Scenes from the Amish Auction

Inside and outside the auction
Inside and outside the auction. Yes, he is using a cell phone.

These are some scenes from the auction I attended today in St. Charles, Minnesota. I don’t like to be intrusive with my picture-taking. I feel like I am being rude to bother people with it.

We met some really friendly Amish people. The lady who sold me a doughnut gave me a tip to handle squash bugs: spray sugar water. Hmm. I might try that next year. I told her I usually wrap my plants in tin foil to confuse the bugs, but I was too late this year.

Inside the auction
Inside the auction. Note the glass around the top which lets enough light in to avoid the need for artificial light during daylight hours. Ingeniously green–something all barns/halls should have this feature to reduce energy usage.
Buggy
Buggy with antsy horse.
Horses
Horses impatiently waiting for their owners.
Propane lights
Propane lights. The Amish don’t use electricity. So, you’d think it would be all candles and darkness. This group has decided that propane does not break their rules.
Pony and buggy
Pony and buggy. Different groups of Amish argue about the appropriateness of  buggy coverings.
Rolling hills
Rolling hills outside the auction house.

The Amish are not a monolithic group. Each sets its own standards within agreed-upon individual community standards. From my perspective, I feel that other Americans could learn a thing or two about good manners from the Amish. They don’t put on airs. If they are judgmental about my relatively revealing clothing, they certainly don’t get in my face about it.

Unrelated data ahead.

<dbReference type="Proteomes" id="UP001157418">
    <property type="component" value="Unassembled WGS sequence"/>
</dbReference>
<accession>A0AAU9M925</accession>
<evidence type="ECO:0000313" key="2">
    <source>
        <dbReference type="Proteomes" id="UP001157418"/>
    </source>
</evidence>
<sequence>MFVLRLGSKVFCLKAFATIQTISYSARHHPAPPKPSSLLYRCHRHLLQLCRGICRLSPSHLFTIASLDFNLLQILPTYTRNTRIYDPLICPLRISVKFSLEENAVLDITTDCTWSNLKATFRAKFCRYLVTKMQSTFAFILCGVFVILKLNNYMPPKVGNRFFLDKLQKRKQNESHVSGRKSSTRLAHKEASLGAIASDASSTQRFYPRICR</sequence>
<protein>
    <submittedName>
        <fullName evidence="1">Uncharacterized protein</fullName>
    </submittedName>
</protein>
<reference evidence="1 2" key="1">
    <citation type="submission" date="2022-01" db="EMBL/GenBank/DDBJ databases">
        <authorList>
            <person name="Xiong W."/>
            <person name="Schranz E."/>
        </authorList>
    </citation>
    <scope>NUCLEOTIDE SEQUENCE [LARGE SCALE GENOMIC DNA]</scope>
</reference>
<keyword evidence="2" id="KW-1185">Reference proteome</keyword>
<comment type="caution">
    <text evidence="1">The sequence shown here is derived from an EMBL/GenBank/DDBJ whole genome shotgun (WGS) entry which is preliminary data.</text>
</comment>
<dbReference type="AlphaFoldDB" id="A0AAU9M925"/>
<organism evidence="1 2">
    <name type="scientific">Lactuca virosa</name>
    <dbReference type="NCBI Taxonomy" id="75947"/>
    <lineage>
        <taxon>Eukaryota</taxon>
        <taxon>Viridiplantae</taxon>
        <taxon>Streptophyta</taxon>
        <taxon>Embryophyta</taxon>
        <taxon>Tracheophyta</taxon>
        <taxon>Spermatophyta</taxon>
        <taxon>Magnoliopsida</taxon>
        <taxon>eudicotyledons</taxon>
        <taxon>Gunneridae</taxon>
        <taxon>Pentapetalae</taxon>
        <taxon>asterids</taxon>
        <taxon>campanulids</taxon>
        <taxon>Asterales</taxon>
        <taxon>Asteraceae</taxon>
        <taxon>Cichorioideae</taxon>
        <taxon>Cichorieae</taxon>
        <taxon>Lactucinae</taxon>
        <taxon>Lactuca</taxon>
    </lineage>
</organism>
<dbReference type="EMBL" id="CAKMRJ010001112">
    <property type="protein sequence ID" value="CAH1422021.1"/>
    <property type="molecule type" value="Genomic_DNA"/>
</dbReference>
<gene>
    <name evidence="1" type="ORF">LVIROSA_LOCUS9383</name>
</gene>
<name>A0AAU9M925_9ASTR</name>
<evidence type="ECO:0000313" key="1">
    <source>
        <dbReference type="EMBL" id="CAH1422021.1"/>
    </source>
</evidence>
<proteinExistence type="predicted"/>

On the other hand, I do find some of the more conformist aspects of their culture to be problematic. While it can be a good practice to recognize one’s place in the world, too much submissiveness can result in an individual tolerating abuse and exploitation. That’s the dirty side of the shiny coin.

Produce at the Amish Auction

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My mom and stepdad took me and the kiddo out to St. Charles, Minnesota to see the Amish produce auction. My stepdad was out there to make a purchase for the country club he works at in Stewartville. After checking out the goods, he settled on some flying saucer squash (AKA pattypan squash).

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He got all that squash for $24!

The only deal with the auction that I found problematic for the average person would be the quantity in which the items are sold. I don’t quite have a need for 21 quarts of pickling cucumbers, for instance. Or seven pints of raspberries. Let’s not discuss the pounds of onions!

The produce is gorgeous. So maybe if I lived here, I’d figure out what to do with the mass quantities.

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